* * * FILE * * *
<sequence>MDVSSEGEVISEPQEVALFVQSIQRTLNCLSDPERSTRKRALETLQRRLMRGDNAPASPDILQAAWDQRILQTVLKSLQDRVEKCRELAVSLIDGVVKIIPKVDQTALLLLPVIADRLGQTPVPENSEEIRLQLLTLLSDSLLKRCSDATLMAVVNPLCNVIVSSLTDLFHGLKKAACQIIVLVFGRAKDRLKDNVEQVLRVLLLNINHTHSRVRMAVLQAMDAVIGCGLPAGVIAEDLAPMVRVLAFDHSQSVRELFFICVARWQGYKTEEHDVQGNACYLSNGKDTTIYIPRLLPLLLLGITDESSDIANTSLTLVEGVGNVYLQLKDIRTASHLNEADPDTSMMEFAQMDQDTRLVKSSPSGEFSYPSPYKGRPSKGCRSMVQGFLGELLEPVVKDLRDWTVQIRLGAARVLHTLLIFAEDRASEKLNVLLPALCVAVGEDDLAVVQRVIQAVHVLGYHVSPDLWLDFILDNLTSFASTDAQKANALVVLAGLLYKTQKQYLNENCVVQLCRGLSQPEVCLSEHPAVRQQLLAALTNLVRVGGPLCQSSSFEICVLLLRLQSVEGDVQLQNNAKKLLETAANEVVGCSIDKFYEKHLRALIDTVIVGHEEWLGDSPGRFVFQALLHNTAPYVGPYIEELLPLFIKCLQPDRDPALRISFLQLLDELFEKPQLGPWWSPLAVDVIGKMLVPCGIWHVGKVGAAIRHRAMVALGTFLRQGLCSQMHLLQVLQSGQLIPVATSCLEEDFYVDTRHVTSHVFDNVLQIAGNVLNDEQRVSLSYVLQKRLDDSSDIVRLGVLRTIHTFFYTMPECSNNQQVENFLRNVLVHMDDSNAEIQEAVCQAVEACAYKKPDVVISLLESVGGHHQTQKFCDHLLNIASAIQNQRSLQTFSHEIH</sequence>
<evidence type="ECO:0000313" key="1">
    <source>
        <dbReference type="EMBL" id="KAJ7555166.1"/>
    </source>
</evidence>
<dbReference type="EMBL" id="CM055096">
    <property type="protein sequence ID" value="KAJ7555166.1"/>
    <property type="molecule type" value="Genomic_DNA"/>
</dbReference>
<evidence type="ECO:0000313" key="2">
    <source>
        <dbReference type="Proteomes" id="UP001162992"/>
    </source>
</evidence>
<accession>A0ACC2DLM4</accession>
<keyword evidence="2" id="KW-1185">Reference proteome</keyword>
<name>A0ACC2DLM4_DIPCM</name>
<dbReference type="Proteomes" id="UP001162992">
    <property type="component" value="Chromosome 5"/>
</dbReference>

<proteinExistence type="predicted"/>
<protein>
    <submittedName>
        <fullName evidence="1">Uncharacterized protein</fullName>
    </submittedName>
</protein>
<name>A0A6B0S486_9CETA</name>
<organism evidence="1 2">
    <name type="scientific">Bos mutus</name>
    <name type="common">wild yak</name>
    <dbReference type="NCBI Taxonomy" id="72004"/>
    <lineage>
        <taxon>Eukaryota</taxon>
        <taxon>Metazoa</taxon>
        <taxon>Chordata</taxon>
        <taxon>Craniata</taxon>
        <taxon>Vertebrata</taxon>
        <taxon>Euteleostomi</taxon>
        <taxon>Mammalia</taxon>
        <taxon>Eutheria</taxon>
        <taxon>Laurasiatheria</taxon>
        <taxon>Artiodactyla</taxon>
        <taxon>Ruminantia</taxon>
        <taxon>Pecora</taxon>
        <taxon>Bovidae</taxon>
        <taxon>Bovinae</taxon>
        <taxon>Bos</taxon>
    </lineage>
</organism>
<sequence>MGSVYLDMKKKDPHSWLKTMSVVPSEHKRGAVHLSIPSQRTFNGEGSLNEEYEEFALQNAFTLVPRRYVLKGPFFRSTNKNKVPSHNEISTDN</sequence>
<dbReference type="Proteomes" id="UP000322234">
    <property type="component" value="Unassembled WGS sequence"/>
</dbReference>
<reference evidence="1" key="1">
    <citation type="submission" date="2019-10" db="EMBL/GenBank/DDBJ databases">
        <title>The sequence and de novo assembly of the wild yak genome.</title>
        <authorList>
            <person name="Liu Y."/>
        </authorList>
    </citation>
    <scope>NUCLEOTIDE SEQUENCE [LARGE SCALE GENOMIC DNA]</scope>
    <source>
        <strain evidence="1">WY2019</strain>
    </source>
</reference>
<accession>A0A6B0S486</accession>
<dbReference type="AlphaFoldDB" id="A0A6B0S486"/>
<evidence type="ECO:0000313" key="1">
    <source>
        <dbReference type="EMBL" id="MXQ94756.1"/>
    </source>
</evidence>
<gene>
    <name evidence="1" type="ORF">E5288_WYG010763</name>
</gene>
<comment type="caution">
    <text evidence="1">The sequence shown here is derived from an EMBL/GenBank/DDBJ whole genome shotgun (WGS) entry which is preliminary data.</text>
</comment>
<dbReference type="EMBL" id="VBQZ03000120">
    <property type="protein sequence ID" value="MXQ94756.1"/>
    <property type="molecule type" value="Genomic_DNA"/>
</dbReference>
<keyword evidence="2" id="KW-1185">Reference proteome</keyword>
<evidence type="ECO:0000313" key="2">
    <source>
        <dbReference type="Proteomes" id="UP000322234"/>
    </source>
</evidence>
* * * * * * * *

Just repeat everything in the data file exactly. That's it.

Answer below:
<sequence>MDVSSEGEVISEPQEVALFVQSIQRTLNCLSDPERSTRKRALETLQRRLMRGDNAPASPDILQAAWDQRILQTVLKSLQDRVEKCRELAVSLIDGVVKIIPKVDQTALLLLPVIADRLGQTPVPENSEEIRLQLLTLLSDSLLKRCSDATLMAVVNPLCNVIVSSLTDLFHGLKKAACQIIVLVFGRAKDRLKDNVEQVLRVLLLNINHTHSRVRMAVLQAMDAVIGCGLPAGVIAEDLAPMVRVLAFDHSQSVRELFFICVARWQGYKTEEHDVQGNACYLSNGKDTTIYIPRLLPLLLLGITDESSDIANTSLTLVEGVGNVYLQLKDIRTASHLNEADPDTSMMEFAQMDQDTRLVKSSPSGEFSYPSPYKGRPSKGCRSMVQGFLGELLEPVVKDLRDWTVQIRLGAARVLHTLLIFAEDRASEKLNVLLPALCVAVGEDDLAVVQRVIQAVHVLGYHVSPDLWLDFILDNLTSFASTDAQKANALVVLAGLLYKTQKQYLNENCVVQLCRGLSQPEVCLSEHPAVRQQLLAALTNLVRVGGPLCQSSSFEICVLLLRLQSVEGDVQLQNNAKKLLETAANEVVGCSIDKFYEKHLRALIDTVIVGHEEWLGDSPGRFVFQALLHNTAPYVGPYIEELLPLFIKCLQPDRDPALRISFLQLLDELFEKPQLGPWWSPLAVDVIGKMLVPCGIWHVGKVGAAIRHRAMVALGTFLRQGLCSQMHLLQVLQSGQLIPVATSCLEEDFYVDTRHVTSHVFDNVLQIAGNVLNDEQRVSLSYVLQKRLDDSSDIVRLGVLRTIHTFFYTMPECSNNQQVENFLRNVLVHMDDSNAEIQEAVCQAVEACAYKKPDVVISLLESVGGHHQTQKFCDHLLNIASAIQNQRSLQTFSHEIH</sequence>
<evidence type="ECO:0000313" key="1">
    <source>
        <dbReference type="EMBL" id="KAJ7555166.1"/>
    </source>
</evidence>
<dbReference type="EMBL" id="CM055096">
    <property type="protein sequence ID" value="KAJ7555166.1"/>
    <property type="molecule type" value="Genomic_DNA"/>
</dbReference>
<evidence type="ECO:0000313" key="2">
    <source>
        <dbReference type="Proteomes" id="UP001162992"/>
    </source>
</evidence>
<accession>A0ACC2DLM4</accession>
<keyword evidence="2" id="KW-1185">Reference proteome</keyword>
<name>A0ACC2DLM4_DIPCM</name>
<dbReference type="Proteomes" id="UP001162992">
    <property type="component" value="Chromosome 5"/>
</dbReference>

<proteinExistence type="predicted"/>
<protein>
    <submittedName>
        <fullName evidence="1">Uncharacterized protein</fullName>
    </submittedName>
</protein>
<name>A0A6B0S486_9CETA</name>
<organism evidence="1 2">
    <name type="scientific">Bos mutus</name>
    <name type="common">wild yak</name>
    <dbReference type="NCBI Taxonomy" id="72004"/>
    <lineage>
        <taxon>Eukaryota</taxon>
        <taxon>Metazoa</taxon>
        <taxon>Chordata</taxon>
        <taxon>Craniata</taxon>
        <taxon>Vertebrata</taxon>
        <taxon>Euteleostomi</taxon>
        <taxon>Mammalia</taxon>
        <taxon>Eutheria</taxon>
        <taxon>Laurasiatheria</taxon>
        <taxon>Artiodactyla</taxon>
        <taxon>Ruminantia</taxon>
        <taxon>Pecora</taxon>
        <taxon>Bovidae</taxon>
        <taxon>Bovinae</taxon>
        <taxon>Bos</taxon>
    </lineage>
</organism>
<sequence>MGSVYLDMKKKDPHSWLKTMSVVPSEHKRGAVHLSIPSQRTFNGEGSLNEEYEEFALQNAFTLVPRRYVLKGPFFRSTNKNKVPSHNEISTDN</sequence>
<dbReference type="Proteomes" id="UP000322234">
    <property type="component" value="Unassembled WGS sequence"/>
</dbReference>
<reference evidence="1" key="1">
    <citation type="submission" date="2019-10" db="EMBL/GenBank/DDBJ databases">
        <title>The sequence and de novo assembly of the wild yak genome.</title>
        <authorList>
            <person name="Liu Y."/>
        </authorList>
    </citation>
    <scope>NUCLEOTIDE SEQUENCE [LARGE SCALE GENOMIC DNA]</scope>
    <source>
        <strain evidence="1">WY2019</strain>
    </source>
</reference>
<accession>A0A6B0S486</accession>
<dbReference type="AlphaFoldDB" id="A0A6B0S486"/>
<evidence type="ECO:0000313" key="1">
    <source>
        <dbReference type="EMBL" id="MXQ94756.1"/>
    </source>
</evidence>
<gene>
    <name evidence="1" type="ORF">E5288_WYG010763</name>
</gene>
<comment type="caution">
    <text evidence="1">The sequence shown here is derived from an EMBL/GenBank/DDBJ whole genome shotgun (WGS) entry which is preliminary data.</text>
</comment>
<dbReference type="EMBL" id="VBQZ03000120">
    <property type="protein sequence ID" value="MXQ94756.1"/>
    <property type="molecule type" value="Genomic_DNA"/>
</dbReference>
<keyword evidence="2" id="KW-1185">Reference proteome</keyword>
<evidence type="ECO:0000313" key="2">
    <source>
        <dbReference type="Proteomes" id="UP000322234"/>
    </source>
</evidence>